Long before Dick Tracy or Marvel's Jessica Jones, there was Sherlock Holmes. The 19th-century fictional figure has enjoyed a renaissance in recent history, portrayed in film and television by the likes of Robert Downey Jr., Jonny Lee Miller, Benedict Cumberbatch and Sir Ian McKellen.
This Friday, March 18, St. Johnsbury will rally around its own homage to the sleuthing icon with a multi-organization series of events and attractions on the town's designated Arts and Culture Campus. The event's centerpiece is an evening performance of The Adventures of Sherlock Holmes by the New York City-based Aquila Theatre, in which actor Jackie Schram will give the detective a female spin.
"Sherlock Holmes is a pretty hot topic right now," KCP Presents managing director Andrea Kane told Seven Days. "We figured [this production] would have broad appeal. This is a really fresh retelling," she added. "It's not just a woman playing a man; [Holmes] is a female character."
The festivities will begin at the St. Johnsbury Athenaeum, where director Bob Joly will read a short dialogue from The Annotated Sherlock Holmes. A librarian by profession, Joly said that he's opting to read from Sir Arthur Conan Doyle's original work to share the stories' authentic language. Additionally, he hopes his performance will be funny.
Little Sherlocks-in-training will be offered free magnifying glasses, the better to spot clues, and nearby Catamount Arts will offer a screening of The Adventures of Sherlock Holmes, the 1939 film starring Basil Rathbone as the detective. Caledonia Spirits will offer a tasting, and food and drink will be available for purchase, including tea and coffee from Café at Gatto Nero press.
In reference to Holmes' vices, the Athenaeum will exhibit a Victorian-era opium pipe, extracted from the Fairbanks Museum & Planetarium's permanent collection especially for this event. (While the detective consumed opium in one story, he actually preferred cocaine.)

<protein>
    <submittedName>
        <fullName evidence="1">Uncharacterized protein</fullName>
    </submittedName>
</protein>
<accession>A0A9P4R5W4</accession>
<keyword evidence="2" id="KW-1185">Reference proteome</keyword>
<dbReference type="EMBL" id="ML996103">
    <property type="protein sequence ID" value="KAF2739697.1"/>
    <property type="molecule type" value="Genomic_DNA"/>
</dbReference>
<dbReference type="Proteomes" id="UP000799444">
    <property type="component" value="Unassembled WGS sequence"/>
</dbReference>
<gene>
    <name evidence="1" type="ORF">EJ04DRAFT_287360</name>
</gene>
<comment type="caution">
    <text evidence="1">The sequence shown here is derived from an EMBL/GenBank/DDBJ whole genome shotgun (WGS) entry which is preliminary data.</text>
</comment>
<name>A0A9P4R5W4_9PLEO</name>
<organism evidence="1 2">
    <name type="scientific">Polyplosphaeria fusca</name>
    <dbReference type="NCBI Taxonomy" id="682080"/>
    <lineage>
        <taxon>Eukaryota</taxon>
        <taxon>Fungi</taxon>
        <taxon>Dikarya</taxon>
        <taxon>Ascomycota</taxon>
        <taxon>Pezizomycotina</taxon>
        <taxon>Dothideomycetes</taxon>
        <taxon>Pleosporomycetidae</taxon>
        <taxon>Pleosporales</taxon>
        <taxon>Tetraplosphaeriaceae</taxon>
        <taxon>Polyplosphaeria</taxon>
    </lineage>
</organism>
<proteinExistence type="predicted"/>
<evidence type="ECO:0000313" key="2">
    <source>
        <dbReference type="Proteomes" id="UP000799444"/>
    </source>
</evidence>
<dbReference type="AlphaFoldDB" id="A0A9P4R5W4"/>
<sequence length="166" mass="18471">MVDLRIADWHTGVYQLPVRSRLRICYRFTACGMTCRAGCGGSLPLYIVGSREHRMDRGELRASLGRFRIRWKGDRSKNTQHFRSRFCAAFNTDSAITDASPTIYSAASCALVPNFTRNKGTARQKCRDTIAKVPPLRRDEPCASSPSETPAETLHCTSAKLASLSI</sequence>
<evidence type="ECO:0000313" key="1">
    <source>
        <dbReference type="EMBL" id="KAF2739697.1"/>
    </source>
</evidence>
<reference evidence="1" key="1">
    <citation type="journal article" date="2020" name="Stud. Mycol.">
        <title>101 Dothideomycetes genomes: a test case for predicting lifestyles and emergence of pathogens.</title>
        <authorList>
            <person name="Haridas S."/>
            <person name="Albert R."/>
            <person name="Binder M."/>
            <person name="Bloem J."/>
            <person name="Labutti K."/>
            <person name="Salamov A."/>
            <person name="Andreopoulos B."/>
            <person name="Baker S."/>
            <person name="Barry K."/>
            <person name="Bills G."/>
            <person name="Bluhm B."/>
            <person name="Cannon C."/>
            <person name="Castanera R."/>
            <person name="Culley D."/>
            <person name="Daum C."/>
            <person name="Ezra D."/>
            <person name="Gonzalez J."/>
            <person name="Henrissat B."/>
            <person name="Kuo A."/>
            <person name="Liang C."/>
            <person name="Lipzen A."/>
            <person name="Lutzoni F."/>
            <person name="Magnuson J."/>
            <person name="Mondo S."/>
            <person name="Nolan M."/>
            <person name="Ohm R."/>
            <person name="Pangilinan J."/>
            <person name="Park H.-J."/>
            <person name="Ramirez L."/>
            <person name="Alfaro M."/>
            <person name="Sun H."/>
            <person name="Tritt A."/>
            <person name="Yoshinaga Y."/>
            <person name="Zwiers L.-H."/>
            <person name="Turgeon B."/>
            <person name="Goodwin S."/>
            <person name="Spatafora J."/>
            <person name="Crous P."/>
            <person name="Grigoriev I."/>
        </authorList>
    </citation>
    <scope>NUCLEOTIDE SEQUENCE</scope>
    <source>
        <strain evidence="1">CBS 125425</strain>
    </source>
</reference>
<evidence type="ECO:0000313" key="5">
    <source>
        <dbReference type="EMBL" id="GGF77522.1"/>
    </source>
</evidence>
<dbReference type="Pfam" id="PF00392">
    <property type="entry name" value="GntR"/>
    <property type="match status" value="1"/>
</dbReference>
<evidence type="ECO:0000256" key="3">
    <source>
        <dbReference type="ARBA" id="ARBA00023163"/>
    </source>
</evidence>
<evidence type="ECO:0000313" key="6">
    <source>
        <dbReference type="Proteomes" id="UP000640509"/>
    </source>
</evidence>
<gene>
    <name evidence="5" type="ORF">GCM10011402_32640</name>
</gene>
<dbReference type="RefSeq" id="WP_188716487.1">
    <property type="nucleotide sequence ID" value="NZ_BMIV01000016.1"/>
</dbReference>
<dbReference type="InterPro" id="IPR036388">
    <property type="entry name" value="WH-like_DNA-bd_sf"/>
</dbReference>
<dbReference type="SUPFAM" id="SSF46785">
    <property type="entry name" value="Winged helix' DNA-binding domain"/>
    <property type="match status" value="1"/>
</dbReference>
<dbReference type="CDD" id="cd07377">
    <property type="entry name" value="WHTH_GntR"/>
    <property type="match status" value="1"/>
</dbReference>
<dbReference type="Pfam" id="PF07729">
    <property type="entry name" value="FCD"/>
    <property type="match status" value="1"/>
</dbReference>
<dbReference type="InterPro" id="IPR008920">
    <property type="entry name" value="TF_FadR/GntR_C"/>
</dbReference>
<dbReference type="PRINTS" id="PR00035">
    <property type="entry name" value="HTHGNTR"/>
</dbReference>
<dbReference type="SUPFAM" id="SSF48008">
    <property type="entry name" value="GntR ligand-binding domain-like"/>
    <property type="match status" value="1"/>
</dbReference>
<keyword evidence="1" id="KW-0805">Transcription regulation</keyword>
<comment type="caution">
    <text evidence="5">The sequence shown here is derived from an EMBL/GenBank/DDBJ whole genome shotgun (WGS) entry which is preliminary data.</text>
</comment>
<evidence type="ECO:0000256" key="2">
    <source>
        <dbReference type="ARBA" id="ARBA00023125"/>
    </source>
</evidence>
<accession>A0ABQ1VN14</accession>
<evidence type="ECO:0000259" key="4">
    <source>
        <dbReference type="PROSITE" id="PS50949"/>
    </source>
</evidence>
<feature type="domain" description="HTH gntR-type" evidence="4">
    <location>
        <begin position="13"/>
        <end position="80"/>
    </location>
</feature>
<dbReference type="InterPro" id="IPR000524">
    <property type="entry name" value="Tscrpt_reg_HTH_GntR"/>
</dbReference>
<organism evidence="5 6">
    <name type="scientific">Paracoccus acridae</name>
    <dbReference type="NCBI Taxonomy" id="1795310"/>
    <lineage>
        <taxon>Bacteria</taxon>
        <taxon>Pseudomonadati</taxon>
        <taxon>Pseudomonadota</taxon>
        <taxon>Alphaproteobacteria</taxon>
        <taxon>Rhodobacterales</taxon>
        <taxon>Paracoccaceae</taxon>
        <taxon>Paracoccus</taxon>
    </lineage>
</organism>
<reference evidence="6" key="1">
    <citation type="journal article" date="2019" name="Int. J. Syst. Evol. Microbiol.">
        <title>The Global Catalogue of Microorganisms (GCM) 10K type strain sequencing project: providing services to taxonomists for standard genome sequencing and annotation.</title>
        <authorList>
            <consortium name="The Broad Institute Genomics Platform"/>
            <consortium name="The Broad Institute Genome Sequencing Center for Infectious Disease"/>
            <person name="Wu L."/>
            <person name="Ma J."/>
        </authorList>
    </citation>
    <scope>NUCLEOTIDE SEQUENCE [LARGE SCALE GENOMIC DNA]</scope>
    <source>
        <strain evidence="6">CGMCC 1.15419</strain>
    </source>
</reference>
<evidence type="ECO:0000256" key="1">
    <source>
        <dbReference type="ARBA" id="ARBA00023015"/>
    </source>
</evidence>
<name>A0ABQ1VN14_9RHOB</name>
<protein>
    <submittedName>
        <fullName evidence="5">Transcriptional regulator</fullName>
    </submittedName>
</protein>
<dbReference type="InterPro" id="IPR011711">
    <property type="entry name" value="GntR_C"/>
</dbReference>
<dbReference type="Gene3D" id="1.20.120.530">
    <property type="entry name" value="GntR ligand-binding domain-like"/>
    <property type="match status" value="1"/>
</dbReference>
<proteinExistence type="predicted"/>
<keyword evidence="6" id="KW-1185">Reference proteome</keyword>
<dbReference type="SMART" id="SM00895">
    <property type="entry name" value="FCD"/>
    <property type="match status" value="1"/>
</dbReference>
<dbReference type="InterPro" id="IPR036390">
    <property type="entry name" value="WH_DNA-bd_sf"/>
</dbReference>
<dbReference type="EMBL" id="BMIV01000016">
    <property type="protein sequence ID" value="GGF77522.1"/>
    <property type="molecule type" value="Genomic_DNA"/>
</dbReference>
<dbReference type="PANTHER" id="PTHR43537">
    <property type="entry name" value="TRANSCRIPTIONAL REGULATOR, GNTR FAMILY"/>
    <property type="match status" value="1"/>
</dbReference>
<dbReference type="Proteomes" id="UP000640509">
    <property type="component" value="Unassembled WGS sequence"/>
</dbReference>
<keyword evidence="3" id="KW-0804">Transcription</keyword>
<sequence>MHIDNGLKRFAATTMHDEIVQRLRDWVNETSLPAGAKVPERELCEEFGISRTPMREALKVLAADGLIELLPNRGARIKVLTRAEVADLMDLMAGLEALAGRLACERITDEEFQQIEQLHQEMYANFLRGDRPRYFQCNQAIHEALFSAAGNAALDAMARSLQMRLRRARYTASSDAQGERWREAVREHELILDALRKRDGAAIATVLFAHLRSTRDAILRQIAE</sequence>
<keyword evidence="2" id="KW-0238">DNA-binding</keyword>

Fairbanks curator of natural sciences Henry Choong explained by phone that the pipe is rather rare, "because once they started to put a stop to opium smoking in the early 20th century, [such pipes] started dropping off in the mainstream." The implement's ivory holder, which is too fragile to display, bears the inscribed name or initials "NARA," with the date April 24, 1906.
At 7:30 p.m., Aquila Theatre will take the stage in St. Johnsbury Academy's Fuller Hall. The renowned company tours nationally and is hosted in St. J by 6-year-old KCP Presents, an independent program of Catamount Arts.
Local residents can expect to see more than one Holmes-like character in town on Friday evening: KCP Presents gently suggests that "hat-and-overcoat attire" will be applauded. It will be that much easier for observers to imagine themselves in a time when detectives were civilized and solving mysteries was ... elementary.
The original print version of this article was headlined "Sleuthing in St. Johnsbury"
Andrea Suozzo: Thanks for pointing that out, alengyel! We've corrected the story.
alengyel: Great article, except for the mistake that it is not the company's first time in the US. Peasant…